Determining optimal factors for chemical synthesis of pharmaceutical products using experimental data

Antony Overstall (University of Glasgow)

Friday 29th January, 2016 15:00-16:00 Maths 522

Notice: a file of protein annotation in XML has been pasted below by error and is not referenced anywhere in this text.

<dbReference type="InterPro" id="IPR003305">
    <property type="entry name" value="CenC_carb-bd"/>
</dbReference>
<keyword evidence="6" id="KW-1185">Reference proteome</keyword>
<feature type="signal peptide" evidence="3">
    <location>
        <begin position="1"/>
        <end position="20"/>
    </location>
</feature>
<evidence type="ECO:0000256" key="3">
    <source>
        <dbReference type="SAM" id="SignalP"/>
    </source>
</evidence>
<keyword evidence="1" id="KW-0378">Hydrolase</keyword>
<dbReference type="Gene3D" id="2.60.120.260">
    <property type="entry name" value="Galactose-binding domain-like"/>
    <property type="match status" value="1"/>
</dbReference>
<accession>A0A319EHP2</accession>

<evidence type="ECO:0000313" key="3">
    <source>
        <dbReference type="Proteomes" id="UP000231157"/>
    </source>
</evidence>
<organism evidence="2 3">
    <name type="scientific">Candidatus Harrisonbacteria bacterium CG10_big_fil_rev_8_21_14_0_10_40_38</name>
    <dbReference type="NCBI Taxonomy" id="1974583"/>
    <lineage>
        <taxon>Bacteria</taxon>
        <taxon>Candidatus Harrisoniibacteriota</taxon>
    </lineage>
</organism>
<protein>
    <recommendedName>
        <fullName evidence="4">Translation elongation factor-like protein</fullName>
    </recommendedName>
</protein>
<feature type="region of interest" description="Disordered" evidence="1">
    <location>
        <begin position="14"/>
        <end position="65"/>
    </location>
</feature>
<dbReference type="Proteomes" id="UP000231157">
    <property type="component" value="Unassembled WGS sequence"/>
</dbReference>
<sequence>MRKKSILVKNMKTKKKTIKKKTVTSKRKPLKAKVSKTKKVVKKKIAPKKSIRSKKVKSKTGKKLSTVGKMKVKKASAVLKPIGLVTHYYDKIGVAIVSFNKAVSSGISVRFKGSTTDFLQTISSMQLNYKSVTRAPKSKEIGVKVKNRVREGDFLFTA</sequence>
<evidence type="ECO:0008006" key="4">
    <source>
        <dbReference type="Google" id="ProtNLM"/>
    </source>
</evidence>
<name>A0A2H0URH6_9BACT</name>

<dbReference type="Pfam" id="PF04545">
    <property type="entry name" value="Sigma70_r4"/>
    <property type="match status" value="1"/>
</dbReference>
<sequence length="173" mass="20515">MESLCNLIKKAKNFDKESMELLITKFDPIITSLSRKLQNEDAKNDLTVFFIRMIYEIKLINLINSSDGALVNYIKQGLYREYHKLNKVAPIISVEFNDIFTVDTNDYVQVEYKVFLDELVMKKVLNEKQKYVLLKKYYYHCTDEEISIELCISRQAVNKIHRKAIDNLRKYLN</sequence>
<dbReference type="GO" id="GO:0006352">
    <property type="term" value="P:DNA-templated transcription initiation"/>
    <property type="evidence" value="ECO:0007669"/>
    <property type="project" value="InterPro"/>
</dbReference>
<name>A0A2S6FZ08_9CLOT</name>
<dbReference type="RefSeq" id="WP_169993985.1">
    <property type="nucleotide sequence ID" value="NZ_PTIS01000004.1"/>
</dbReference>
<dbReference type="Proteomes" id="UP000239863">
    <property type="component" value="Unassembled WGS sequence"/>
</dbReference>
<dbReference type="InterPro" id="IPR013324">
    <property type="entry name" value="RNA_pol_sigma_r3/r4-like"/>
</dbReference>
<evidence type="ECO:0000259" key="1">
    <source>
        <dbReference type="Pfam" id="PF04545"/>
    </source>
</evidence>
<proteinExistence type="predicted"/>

In a chemical synthesis process to manufacture a pharmaceutical product, an initial set of substances evolve according to chemical reactions, under certain process conditions, into a series of new substances. One of these substances is a target pharmaceutical product and two are unwanted by-products. The aim is to determine the factors (process conditions and amounts of initial substances) that maximise the probability of the amounts of pharmaceutical product and by-products being greater and less than certain levels, respectively. The relationship between the factors and amounts of substances of interest is theoretically described by the intractable solution to a system of ordinary differential equations incorporating temperature dependence. This relationship is refined using observations from an experiment by the fitting of a statistical model. Predictions from this model are used to evaluate the probability of satisfying the constraints and this probability is maximised over the set of factors to provide optimal manufacturing conditions for the pharmaceutical product. To accelerate the model-fitting and the evaluation of the probability of satisfying the constraints, the numerical solution to the differential equations is approximated using statistical emulators.

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